Oude Genever is an early type of gin made in Holland. Oude Genever is typically made from a maltwine, which is a blend of corn, wheat and rye that is fermented and then distilled, and blended into grain alcohol and flavorings, usually including juniper.
While the word "Oude" means "old", Oude Genevers are rarely aged for an extended period of time. The name came about through two events: the invention of the column still in the 1820's, and World War I. The column still allowed more production of a cleaner, lighter spirit, and with the limitation of grain imports into Holland during the war, other sugars (such as beet sugar or molasses) began to be used in the production of genever. The use of maltwine was limited, so these newer genevers were more like their cousin, London Dry gin. These new style products were called "Jonge", while genevers made using the traditional methods and maltwine were labelled "Oude".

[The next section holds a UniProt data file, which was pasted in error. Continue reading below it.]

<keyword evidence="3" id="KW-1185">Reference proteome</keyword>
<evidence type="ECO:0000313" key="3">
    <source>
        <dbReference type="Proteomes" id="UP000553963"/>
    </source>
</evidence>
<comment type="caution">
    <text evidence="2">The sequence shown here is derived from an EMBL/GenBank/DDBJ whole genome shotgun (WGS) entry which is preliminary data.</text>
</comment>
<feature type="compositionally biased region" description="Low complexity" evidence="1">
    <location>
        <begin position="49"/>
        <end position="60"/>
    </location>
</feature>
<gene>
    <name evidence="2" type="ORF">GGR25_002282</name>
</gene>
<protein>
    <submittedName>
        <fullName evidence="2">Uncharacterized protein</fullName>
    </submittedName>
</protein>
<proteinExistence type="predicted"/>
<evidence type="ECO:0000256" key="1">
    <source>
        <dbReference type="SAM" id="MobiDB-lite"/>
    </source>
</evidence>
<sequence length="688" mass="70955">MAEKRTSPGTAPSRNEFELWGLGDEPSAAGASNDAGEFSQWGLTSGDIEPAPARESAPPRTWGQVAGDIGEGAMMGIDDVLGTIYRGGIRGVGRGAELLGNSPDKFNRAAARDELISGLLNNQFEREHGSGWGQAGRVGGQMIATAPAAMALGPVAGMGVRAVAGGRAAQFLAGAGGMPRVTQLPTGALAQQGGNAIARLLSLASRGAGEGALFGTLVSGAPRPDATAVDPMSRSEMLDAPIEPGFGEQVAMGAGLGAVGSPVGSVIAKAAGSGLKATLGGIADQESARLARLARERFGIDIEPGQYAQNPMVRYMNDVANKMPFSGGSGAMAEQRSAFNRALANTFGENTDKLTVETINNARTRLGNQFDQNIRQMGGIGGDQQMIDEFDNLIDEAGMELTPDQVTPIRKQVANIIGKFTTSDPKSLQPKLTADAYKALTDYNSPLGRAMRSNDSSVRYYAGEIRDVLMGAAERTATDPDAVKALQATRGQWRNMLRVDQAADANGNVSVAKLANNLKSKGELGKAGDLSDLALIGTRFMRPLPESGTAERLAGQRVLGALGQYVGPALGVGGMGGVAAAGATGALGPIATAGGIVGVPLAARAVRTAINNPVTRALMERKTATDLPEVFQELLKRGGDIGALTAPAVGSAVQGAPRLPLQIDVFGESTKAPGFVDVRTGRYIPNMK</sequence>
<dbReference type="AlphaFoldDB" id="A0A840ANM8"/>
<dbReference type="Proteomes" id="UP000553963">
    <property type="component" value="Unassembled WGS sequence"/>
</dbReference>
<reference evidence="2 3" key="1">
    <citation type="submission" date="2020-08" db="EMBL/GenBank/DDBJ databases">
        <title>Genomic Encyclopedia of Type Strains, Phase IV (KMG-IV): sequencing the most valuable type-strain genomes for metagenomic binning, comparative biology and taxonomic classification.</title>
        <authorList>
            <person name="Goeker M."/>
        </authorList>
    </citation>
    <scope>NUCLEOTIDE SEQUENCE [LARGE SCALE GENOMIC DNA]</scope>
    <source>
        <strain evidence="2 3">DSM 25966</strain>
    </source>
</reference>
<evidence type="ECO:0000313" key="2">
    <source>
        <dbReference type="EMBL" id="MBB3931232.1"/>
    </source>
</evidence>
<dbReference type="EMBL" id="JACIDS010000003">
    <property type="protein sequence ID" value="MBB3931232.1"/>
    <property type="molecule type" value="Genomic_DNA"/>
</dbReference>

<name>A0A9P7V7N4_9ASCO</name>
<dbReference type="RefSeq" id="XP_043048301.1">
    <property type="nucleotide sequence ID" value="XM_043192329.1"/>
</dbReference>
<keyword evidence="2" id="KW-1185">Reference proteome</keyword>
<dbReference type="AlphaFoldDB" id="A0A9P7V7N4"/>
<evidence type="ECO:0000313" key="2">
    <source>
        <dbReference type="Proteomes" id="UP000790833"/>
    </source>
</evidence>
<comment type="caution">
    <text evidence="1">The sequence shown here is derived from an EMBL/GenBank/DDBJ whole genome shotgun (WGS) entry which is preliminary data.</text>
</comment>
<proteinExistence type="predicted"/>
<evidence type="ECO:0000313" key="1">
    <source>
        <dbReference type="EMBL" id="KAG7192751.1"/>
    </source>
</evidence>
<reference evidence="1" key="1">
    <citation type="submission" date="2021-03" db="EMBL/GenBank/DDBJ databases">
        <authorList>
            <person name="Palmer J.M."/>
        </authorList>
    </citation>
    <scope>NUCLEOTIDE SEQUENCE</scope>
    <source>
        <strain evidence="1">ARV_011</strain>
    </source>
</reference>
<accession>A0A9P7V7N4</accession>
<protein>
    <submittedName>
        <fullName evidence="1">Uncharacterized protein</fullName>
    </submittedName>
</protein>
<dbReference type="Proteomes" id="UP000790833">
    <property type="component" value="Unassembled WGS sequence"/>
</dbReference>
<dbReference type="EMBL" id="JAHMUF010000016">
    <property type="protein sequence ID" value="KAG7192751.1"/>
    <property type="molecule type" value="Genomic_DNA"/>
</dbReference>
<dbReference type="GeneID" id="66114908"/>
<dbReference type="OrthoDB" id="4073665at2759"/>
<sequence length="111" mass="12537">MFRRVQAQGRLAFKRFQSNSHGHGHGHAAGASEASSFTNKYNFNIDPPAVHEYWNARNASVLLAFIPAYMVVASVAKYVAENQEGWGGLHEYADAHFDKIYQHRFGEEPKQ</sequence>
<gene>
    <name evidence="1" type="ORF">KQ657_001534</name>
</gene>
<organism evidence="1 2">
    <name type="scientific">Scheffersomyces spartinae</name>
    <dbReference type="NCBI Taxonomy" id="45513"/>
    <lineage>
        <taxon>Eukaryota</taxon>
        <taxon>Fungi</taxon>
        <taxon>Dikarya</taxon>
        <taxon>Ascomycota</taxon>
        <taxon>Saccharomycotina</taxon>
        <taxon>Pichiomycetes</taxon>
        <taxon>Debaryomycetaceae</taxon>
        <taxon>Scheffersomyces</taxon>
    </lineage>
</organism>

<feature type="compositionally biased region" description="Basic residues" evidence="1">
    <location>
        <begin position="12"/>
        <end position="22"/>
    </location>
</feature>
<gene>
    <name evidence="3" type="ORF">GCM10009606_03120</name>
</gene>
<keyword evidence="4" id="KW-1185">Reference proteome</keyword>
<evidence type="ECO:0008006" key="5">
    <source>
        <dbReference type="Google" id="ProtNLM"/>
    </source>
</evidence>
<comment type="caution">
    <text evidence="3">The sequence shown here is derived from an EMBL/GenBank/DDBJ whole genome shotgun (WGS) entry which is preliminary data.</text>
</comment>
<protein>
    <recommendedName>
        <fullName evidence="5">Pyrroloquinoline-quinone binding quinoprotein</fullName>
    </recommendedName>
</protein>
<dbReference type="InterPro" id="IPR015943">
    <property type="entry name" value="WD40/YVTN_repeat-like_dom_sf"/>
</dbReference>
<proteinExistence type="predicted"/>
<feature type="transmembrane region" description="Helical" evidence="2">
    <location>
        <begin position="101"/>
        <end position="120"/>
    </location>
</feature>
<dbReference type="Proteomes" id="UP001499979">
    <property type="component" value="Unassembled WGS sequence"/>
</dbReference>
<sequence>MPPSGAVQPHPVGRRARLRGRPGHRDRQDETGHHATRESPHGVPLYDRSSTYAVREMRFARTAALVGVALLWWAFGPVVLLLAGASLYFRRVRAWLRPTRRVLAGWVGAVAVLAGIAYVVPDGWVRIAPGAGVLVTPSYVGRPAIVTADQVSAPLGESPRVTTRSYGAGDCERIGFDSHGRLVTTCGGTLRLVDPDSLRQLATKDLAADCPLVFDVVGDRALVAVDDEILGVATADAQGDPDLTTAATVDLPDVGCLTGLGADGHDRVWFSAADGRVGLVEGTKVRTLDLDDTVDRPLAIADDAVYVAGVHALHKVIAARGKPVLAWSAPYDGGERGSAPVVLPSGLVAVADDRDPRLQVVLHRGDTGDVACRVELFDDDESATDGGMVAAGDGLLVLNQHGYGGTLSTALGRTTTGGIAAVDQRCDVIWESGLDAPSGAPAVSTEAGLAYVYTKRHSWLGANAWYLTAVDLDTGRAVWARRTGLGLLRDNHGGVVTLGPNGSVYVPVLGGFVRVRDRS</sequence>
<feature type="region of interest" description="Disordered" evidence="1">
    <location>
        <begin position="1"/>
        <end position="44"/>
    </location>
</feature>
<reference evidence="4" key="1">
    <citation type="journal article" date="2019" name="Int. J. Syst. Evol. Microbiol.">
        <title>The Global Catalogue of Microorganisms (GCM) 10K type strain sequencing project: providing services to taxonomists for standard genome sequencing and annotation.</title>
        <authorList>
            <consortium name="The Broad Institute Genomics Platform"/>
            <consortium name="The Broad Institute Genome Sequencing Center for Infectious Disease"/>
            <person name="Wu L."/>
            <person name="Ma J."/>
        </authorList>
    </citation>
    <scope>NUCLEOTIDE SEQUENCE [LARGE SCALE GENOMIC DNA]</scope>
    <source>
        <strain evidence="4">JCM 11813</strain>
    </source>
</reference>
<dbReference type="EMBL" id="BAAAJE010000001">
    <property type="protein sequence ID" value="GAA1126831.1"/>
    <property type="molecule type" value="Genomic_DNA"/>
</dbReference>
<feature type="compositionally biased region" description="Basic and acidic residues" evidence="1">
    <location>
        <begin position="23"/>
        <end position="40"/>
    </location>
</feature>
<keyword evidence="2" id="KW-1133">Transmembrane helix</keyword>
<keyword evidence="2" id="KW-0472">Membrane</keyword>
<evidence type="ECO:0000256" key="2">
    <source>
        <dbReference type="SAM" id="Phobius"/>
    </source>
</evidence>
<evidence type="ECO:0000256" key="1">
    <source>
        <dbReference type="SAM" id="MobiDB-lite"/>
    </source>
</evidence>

Today, Oude genever must contain 15% or more maltwine, and no more than 20 g/l of residual sugar. The color of Oude genever can come from either caramel coloring or a small amount of oak aging.